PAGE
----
A view of the interior’s coffered ceiling stretching outside. Image courtesy of the Saint Louis Art Museum.

A view of the interior’s coffered ceiling stretching outside. Image courtesy of the Saint Louis Art Museum.

Complementing a British architect is British sculptor Andy Goldsworthy. A site-specific installation, Stone Sea consists of 25 10-foot arches comprised of stone from the Earthworks Quarry in nearby Perryville, Missouri. Coming in at a whopping 13 tons each, the arrangement of the arches mimics waves of the seas that once covered St. Louis and will occupy space bridging the Main Building with the East. Installation in progress. Image courtesy of the Saint Louis Art Museum.

Complementing a British architect is British sculptor Andy Goldsworthy. A site-specific installation, Stone Sea consists of 25 10-foot arches comprised of stone from the Earthworks Quarry in nearby Perryville, Missouri. Coming in at a whopping 13 tons each, the arrangement of the arches mimics waves of the seas that once covered St. Louis and will occupy space bridging the Main Building with the East. Installation in progress. Image courtesy of the Saint Louis Art Museum.

A piece from the museum’s permanent collection. Louise Nevelson, American (born Russia), 1899–1988; New Continent, 1962; painted wood; 77 3/4 x 121 3/4 x 10 1/8 inches; Saint Louis Art Museum, Museum Purchase, by exchange and funds given by Martha I. Love, Mr. and Mrs. George S. Roseborough Jr., the Weil Charitable Foundation, Henry B. Pflager, Jane and Warren Shapleigh, The Lea-Thi-Ta Study Group, and Nancy W. Gilmartin 14:1967 © 2013 Louise Nevelson / Artists Rights Society (ARS), New York.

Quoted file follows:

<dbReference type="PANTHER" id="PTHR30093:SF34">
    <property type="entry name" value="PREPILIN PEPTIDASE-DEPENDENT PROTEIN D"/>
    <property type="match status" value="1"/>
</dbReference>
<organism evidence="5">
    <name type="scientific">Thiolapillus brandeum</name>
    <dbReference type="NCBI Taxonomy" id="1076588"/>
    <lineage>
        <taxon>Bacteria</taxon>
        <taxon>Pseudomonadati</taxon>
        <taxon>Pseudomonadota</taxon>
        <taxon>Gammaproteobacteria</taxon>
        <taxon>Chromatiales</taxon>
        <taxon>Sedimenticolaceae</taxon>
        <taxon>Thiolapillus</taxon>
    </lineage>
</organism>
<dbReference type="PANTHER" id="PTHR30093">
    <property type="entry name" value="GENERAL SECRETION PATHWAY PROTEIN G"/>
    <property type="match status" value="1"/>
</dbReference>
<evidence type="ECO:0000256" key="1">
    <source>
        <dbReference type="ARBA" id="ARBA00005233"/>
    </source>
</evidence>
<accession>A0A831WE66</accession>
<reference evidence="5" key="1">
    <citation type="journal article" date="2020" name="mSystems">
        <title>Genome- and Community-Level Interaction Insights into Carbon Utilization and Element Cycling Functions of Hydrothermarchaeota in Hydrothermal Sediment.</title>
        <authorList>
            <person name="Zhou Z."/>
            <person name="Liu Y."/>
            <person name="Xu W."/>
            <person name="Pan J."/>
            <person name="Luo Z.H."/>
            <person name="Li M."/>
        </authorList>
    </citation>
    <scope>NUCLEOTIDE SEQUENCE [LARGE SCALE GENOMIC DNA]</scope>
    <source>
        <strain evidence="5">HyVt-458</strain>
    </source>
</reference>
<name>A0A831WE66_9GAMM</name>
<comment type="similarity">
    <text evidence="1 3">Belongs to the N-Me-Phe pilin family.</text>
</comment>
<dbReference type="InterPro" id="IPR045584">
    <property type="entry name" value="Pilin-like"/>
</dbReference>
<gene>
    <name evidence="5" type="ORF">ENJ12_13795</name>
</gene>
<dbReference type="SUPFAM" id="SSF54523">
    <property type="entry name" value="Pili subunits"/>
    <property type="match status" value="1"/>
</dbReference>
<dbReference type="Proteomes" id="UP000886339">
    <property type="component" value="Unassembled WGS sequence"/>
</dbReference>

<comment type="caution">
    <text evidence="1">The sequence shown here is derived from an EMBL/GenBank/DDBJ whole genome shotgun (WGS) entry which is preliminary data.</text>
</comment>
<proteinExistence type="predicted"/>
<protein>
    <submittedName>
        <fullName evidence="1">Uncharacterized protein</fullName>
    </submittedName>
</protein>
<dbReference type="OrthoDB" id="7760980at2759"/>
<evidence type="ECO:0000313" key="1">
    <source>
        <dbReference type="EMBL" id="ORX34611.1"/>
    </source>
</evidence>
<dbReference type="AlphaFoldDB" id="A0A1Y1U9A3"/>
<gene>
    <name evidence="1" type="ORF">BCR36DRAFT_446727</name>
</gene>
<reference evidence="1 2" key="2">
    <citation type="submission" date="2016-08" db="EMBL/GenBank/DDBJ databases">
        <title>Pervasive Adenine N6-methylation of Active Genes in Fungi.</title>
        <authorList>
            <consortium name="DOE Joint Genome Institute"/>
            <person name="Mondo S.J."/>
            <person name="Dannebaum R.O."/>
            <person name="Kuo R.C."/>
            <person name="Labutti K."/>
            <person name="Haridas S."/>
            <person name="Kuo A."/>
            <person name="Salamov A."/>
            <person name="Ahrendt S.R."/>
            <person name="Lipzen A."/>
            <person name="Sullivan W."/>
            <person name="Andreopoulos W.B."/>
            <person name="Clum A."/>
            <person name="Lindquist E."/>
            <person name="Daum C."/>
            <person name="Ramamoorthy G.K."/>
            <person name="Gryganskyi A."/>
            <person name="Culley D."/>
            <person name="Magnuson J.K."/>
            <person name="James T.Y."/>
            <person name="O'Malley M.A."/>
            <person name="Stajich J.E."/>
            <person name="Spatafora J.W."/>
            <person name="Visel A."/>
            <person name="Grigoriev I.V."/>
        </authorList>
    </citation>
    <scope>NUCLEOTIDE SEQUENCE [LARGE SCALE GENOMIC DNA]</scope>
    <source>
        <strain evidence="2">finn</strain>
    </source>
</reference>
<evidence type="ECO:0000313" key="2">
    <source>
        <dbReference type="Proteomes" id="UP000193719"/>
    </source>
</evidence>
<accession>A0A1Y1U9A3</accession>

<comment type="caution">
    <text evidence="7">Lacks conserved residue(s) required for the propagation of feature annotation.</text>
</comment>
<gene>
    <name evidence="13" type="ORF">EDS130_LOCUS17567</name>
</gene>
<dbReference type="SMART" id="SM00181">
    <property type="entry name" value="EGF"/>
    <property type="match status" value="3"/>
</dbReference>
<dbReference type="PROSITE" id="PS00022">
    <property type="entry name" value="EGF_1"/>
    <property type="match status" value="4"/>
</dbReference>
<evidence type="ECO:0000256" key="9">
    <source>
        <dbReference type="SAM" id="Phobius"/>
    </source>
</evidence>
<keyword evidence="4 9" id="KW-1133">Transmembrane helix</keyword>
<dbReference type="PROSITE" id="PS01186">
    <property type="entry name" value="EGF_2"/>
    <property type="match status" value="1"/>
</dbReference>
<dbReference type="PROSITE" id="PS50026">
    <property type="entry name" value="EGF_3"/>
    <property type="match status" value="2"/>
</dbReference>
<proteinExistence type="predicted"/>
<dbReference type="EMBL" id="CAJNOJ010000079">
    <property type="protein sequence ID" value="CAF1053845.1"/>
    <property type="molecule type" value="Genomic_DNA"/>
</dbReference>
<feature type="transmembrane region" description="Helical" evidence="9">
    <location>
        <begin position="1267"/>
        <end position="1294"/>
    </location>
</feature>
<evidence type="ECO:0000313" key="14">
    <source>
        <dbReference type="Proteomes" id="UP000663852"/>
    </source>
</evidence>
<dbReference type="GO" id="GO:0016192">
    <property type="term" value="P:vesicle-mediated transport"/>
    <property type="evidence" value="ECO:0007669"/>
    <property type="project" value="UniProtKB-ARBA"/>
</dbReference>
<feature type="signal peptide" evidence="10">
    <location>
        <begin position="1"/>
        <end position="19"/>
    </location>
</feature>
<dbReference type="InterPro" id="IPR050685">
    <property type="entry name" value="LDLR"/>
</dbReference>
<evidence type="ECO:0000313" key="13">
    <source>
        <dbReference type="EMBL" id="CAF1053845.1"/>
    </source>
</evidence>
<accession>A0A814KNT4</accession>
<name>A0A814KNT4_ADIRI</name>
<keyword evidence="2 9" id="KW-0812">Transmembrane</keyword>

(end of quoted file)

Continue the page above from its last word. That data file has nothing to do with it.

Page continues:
A piece from the museum’s permanent collection. Louise Nevelson, American (born Russia), 1899–1988; New Continent, 1962; painted wood; 77 3/4 x 121 3/4 x 10 1/8 inches; Saint Louis Art Museum, Museum Purchase, by exchange and funds given by Martha I. Love, Mr. and Mrs. George S. Roseborough Jr., the Weil Charitable Foundation, Henry B. Pflager, Jane and Warren Shapleigh, The Lea-Thi-Ta Study Group, and Nancy W. Gilmartin 14:1967 © 2013 Louise Nevelson / Artists Rights Society (ARS), New York.

A piece from the museum’s permanent collection. Ellsworth Kelly, American, born 1923; Spectrum II, 1966–1967; oil on canvas; 80 inches x 22 feet 9 inches; Saint Louis Art Museum, Funds given by the Shoenberg Foundation, Inc. 4:1967a-m © Ellsworth Kelly.

A piece from the museum’s permanent collection. Ellsworth Kelly, American, born 1923; Spectrum II, 1966–1967; oil on canvas; 80 inches x 22 feet 9 inches; Saint Louis Art Museum, Funds given by the Shoenberg Foundation, Inc. 4:1967a-m © Ellsworth Kelly.

A piece from the museum’s significant collection of Post-War German art. Gerhard Richter, German, born 1932; Betty, 1988; oil on canvas; 40 1/4 x 28 1/2 inches; Saint Louis Art Museum, Funds given by Mr. and Mrs. R. Crosby Kemper Jr. through the Crosby Kemper Foundations, The Arthur and Helen Baer Charitable Foundation, Mr. and Mrs. Van-Lear Black III, Anabeth Calkins and John Weil, Mr. and Mrs. Gary Wolff, the Honorable and Mrs. Thomas F. Eagleton; Museum Purchase, Dr. and Mrs. Harold J. Joseph, and Mrs. Edward Mallinckrodt, be exchange 23:1992 © Gerhard Richter 2013.

A piece from the museum’s significant collection of Post-War German art. Gerhard Richter, German, born 1932; Betty, 1988; oil on canvas; 40 1/4 x 28 1/2 inches; Saint Louis Art Museum, Funds given by Mr. and Mrs. R. Crosby Kemper Jr. through the Crosby Kemper Foundations, The Arthur and Helen Baer Charitable Foundation, Mr. and Mrs. Van-Lear Black III, Anabeth Calkins and John Weil, Mr. and Mrs. Gary Wolff, the Honorable and Mrs. Thomas F. Eagleton; Museum Purchase, Dr. and Mrs. Harold J. Joseph, and Mrs. Edward Mallinckrodt, be exchange 23:1992 © Gerhard Richter 2013.

Sara Carpenter

@saracarpenter

Sara is a design, bikes, baking, traveling, and pizza enthusiast. She recently left the world of television for greener pastures in modern design.